June 25, 2016 at 9:09 am #13245EddiebKeymaster
Rank: Round the World Adventure Globetrotter
- Bike: Suzuki DR650 ADV
A new roadside barrier protection system installed this week on the Rimutaka Road has been hailed as a welcome step forward in making our roads safer for motorcyclists.
Welcoming the barrier post protectors, Mark Gilbert, Chair of the Motorcycle Safety Advisory Council (MSAC), said the new protection will reduce often lethal consequences of impact with traditional unprotected roadside posts.
“Preventing crashes will always be the number one priority, but the new protection will make a difference to motorcyclists.”
The new barrier protectors are part of the joint ACC / MSAC Safer Rides programme focussed on making popular motorcycling routes less dangerous for motorcyclists.
They have been paid for by the Motorcycle Safety Levy fund (MSL), administered by ACC. The new barrier post protectors work to reduce the impact that occurs when a fallen rider slides across or into an unforgiving guardrail post.
Research conducted by the University of New South Wales reinforces the higher level of risk faced by riders compared with car occupants in striking fixed objects such as barriers.
“Protecting a barrier post will never be a panacea. We need car drivers to look out for riders, and all motorcyclists need to keep up their skills, wear the right gear and ride safely. No barrier will save someone travelling too fast for the road, but traditional barrier posts can be punishing for a fallen rider. This new protection helps make the road safer for motorcyclists,” Mr Gilbert said.
New barrier post protectors have been installed over a 12 km section of State Highway 2 known as the Rimutaka Hill, which is a stretch of winding scenic road popular with motorcyclists. The post protectors have been installed on the sections of barrier that have steel posts, focusing on the outsides of corners to reduce the risk of injury for motorcyclists.
As part of the same Safer Rides programme, barrier protection was completed on a 130-kilometre stretch of road on the Coromandel Peninsular in January.
“MSAC is the voice of motorcyclists in advising ACC on applying the MSL to improving motorcyclists’ safety,” Mr Gilbert says.
“This is only one of several initiatives we have been working on with ACC and it is very pleasing to see it come to fruition this week. Riders need to remember they are in a high-risk category, but we are very pleased to see another step forward in reducing the risk of preventable injury.”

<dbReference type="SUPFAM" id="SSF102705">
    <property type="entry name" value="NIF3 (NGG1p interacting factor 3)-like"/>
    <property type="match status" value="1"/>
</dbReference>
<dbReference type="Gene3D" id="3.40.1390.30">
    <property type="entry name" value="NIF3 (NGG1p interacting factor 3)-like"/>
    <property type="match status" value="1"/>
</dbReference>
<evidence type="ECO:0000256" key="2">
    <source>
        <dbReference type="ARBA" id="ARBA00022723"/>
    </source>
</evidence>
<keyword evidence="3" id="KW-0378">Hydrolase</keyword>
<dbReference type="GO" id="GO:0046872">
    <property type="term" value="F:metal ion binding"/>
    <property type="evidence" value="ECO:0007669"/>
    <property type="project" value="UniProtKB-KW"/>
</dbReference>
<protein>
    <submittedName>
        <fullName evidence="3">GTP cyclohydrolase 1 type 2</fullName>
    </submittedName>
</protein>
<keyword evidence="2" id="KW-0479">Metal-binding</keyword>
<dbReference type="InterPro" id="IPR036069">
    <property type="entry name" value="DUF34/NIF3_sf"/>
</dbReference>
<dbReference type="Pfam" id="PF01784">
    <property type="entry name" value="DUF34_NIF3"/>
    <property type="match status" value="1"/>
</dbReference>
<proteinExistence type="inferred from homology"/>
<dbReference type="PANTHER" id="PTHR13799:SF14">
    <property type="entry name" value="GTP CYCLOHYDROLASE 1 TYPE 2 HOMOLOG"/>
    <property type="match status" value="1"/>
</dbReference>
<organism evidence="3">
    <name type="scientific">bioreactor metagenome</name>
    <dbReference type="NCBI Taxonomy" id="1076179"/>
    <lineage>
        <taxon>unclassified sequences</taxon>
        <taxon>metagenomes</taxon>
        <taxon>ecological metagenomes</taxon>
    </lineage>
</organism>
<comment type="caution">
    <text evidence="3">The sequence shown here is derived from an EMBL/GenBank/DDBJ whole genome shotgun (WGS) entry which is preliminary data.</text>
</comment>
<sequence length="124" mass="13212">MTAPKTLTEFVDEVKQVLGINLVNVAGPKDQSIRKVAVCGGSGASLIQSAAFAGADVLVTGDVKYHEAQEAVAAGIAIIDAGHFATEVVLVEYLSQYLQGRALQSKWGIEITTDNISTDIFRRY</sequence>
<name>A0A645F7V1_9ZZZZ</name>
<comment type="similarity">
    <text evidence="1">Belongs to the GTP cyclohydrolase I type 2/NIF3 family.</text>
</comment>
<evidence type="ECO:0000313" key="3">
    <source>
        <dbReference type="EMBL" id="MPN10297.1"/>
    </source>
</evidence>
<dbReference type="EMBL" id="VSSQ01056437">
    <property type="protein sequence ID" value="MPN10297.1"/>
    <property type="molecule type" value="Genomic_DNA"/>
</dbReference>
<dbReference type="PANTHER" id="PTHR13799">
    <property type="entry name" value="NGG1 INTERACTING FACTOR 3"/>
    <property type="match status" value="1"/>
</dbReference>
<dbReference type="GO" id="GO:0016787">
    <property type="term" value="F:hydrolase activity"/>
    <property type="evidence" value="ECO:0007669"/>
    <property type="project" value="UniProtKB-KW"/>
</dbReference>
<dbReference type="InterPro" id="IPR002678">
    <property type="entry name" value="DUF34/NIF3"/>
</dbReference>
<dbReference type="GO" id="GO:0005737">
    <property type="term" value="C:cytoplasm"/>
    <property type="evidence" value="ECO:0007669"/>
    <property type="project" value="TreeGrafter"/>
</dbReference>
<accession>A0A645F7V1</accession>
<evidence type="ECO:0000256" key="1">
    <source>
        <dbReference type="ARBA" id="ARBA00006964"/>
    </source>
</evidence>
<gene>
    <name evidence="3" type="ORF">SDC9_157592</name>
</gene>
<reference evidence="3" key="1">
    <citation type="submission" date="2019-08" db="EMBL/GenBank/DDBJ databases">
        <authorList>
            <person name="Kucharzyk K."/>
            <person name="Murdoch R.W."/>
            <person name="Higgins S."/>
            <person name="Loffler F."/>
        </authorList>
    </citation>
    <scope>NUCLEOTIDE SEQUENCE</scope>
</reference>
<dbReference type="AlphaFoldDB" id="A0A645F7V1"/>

Attachments:June 26, 2016 at 9:45 am #13249ntst8Participant
Rank: 650cc Rider
- Bike: DRZ400E
Good that something is being done but pathetic that motorcyclists have to pay to change so called safety improvements to make them safer. The information about how poor these barriers are was available before they came into common use.
If the MSAC were really by motorcyclists for motorcyclists as they claim (by ACC for ACC more like it) then they would be lobbying NZTA to actually make the design safe in the first place, not taxing motorcyclists to correct NZTA ignorance/incompetence.
Rant over.June 26, 2016 at 2:29 pm #13250George TweedyParticipant
Rank: 250cc Rider
- Bike: KTM 1290 Super Adventure
I ride the Rimutaka regularly so it’s good to see this safety feature being implemented. There has also been a great deal of work over the last few years to upgrade the surface and straighten some of the worst parts (not too straight though as that would be no fun!!) so I commend the NZTA for these measures. However I agree with the point above by ntst8, why do bikers have to pay for these when they should be incorporated into the road building from the design stage, it is always more expensive to retrofit something than to build it in the 1st place. This is in the same vein as councils putting drain covers on roundabouts, no thought for motorcycles, but thats a subject for another topic. I will ride the Rimutaka as often as I can secure in the knowledge it is a little safer for me, however I don’t ever wish to test this theory.
Stay shiny side up
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